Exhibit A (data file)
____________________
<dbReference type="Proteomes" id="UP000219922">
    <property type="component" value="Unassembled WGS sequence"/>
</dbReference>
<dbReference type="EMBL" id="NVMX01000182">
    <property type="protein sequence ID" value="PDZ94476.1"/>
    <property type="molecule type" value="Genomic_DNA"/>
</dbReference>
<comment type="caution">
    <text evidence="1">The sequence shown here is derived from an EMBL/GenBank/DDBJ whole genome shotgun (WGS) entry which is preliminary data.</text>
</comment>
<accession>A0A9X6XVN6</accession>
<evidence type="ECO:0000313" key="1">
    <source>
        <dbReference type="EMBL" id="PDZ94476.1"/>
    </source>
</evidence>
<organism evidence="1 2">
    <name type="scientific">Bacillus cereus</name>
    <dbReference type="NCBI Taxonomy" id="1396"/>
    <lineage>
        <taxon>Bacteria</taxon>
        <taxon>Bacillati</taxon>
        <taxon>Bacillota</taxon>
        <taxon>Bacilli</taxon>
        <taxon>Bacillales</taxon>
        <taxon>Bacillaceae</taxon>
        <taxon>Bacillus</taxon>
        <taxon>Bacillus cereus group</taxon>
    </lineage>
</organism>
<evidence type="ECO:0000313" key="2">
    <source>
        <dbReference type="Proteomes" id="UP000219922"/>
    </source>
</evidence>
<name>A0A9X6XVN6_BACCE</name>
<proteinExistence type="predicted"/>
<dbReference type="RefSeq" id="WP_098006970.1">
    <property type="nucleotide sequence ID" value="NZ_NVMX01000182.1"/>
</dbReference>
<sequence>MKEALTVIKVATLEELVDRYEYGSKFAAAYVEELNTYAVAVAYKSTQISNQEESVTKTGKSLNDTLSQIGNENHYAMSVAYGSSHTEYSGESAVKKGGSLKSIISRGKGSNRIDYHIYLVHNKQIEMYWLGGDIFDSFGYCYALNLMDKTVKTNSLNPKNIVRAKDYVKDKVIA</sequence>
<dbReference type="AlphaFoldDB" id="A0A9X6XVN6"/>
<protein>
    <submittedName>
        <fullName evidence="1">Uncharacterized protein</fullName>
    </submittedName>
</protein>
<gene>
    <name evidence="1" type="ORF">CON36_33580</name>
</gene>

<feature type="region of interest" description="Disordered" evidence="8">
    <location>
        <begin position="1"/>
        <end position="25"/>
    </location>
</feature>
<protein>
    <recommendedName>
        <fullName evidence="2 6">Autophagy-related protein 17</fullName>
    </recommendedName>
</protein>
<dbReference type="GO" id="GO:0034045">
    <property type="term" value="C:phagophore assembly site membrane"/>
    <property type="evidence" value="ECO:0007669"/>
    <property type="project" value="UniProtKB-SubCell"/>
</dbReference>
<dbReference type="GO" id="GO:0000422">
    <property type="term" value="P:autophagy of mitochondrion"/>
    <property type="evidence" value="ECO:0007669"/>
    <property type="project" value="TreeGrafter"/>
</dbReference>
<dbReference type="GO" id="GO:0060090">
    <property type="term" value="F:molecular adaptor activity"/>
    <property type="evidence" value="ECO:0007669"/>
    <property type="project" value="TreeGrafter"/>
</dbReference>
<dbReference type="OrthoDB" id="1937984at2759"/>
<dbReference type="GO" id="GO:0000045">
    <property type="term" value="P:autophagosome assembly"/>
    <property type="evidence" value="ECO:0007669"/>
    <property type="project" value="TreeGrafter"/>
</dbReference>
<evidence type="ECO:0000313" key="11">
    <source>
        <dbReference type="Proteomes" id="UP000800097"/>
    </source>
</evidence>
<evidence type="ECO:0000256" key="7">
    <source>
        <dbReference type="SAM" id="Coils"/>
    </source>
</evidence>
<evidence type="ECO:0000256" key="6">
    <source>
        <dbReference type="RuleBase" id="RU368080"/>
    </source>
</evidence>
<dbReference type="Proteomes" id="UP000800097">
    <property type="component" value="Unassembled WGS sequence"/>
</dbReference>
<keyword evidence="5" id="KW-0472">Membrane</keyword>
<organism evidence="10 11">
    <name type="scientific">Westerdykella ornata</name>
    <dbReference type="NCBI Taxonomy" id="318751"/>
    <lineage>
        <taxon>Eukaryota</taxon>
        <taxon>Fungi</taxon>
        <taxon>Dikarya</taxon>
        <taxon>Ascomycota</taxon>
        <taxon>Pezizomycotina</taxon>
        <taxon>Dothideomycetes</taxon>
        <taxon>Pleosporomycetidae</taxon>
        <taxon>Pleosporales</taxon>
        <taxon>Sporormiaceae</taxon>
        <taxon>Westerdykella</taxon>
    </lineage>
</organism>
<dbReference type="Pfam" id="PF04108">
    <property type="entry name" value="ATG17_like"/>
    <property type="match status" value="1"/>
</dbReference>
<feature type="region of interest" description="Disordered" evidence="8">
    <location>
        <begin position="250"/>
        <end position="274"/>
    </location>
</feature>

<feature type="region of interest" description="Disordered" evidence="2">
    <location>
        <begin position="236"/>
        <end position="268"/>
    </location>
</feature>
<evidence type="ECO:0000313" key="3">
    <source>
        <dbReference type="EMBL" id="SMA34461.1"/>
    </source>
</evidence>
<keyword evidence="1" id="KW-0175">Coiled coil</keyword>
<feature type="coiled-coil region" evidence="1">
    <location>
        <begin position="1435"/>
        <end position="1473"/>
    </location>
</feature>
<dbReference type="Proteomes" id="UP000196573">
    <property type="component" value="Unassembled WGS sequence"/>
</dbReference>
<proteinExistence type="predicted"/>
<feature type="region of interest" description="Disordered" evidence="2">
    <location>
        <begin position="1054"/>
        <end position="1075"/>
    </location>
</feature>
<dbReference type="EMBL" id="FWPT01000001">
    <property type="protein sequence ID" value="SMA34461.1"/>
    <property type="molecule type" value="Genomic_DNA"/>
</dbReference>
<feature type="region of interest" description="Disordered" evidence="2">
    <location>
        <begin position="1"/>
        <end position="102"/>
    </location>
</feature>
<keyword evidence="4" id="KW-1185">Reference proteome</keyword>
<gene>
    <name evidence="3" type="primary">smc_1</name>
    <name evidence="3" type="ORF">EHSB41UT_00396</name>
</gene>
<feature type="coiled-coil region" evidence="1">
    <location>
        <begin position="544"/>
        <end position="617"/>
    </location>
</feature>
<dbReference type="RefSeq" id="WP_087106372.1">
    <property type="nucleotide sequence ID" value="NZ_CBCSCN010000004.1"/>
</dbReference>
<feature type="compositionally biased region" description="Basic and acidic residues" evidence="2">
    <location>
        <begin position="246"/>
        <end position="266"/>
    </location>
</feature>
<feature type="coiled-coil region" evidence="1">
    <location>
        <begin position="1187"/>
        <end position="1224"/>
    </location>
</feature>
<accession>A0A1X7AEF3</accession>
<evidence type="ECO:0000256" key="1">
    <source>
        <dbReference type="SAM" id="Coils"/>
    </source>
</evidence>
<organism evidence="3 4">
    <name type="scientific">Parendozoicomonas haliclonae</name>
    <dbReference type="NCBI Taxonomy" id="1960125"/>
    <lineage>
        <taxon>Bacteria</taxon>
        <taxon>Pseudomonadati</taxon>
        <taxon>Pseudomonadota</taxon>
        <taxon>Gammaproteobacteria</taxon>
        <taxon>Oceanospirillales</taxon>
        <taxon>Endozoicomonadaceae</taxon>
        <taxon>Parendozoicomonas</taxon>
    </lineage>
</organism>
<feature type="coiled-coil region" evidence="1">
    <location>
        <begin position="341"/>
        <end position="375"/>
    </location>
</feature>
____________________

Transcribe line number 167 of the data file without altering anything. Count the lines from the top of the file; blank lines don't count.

<gene>